Third baseman Ryan Wheeler got a surprise on Thursday from his minor league manager in Reno, Brett Butler. He was told that he was headed to the big leagues to join the Arizona Diamondbacks. Friday was a day of firsts for him.
It was his first day in the majors, and then he found out that he would make his first start, batting eighth.
His debut had ups and downs. In the top of the first inning, Matt Downs bunted a ball that Wheeler fielded but was unable to hold onto and make a throw. It originally was ruled an error, but that ruling was changed, as he would not have been able to throw out Downs had he been able to make the throw.
In the field, he made a couple of pretty good plays, but later committed his first error.
He struck out his first two at-bats -- another first. But he was all smiles in the seventh inning. He got his first major league hit, a single to center field.
He also ended the inning, getting thrown out at the plate for the first time, which ended the inning.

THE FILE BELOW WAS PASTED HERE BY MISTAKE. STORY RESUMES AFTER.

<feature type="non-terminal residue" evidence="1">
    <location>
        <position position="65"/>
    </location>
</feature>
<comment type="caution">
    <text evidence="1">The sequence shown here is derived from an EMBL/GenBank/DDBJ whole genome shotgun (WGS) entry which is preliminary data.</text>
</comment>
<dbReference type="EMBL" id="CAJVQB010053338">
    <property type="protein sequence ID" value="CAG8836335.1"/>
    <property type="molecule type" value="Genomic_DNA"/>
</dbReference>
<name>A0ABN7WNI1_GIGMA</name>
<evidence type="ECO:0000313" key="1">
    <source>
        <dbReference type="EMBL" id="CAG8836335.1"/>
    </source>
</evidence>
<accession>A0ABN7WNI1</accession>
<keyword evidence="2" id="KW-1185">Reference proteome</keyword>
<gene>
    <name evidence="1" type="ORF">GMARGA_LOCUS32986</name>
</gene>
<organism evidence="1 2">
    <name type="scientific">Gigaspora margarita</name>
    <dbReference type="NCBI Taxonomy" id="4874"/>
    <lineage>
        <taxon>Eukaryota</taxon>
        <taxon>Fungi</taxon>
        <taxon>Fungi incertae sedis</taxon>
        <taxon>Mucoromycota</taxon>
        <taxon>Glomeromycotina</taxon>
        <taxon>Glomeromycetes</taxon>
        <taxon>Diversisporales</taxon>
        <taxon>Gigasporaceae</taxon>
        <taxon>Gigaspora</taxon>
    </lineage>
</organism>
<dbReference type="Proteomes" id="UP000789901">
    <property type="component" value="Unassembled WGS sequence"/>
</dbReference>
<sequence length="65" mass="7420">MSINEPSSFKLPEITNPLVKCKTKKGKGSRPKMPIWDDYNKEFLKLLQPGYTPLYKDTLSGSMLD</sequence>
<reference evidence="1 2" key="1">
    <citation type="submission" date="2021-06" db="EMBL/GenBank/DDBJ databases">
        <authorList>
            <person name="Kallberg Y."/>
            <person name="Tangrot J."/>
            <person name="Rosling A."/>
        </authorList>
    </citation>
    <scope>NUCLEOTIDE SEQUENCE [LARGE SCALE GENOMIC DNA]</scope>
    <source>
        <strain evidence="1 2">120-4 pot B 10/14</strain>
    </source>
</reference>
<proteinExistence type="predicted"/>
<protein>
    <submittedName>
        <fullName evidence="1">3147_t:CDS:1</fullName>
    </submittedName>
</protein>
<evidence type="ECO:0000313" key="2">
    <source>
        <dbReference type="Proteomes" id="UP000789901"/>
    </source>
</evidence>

Despite the ups and downs that the fans perceived, he saw the whole thing as a wonderful experience.
"It was awesome," he said after the game, smiling the entire time. "I didn't know what to expect going out there."
His family was even there to witness the game, which he said was "real special."
In all the excitement of the game and experience, he did forget about the ball of his hit. "I didn't even get the ball," he said, realizing he had forgotten about it. "I'm not used to getting a hit. I don't know what happened to the ball. I gotta find it."
One would assume he wasn't used to getting a hit in the majors. He was hitting .351 in Reno.
"If you're able to control your heart rate and your emotions, the game is very similar," said Wheeler, referring to the difference of being in the majors for the first time. "The key is controlling how you feel, and that's the tough part."
Now that he got those "monkeys" off his back, now he can focus on letting the game get back to what he is used to.
Hopefully, that hit will be the first of many this season and just one of thousands for his career.
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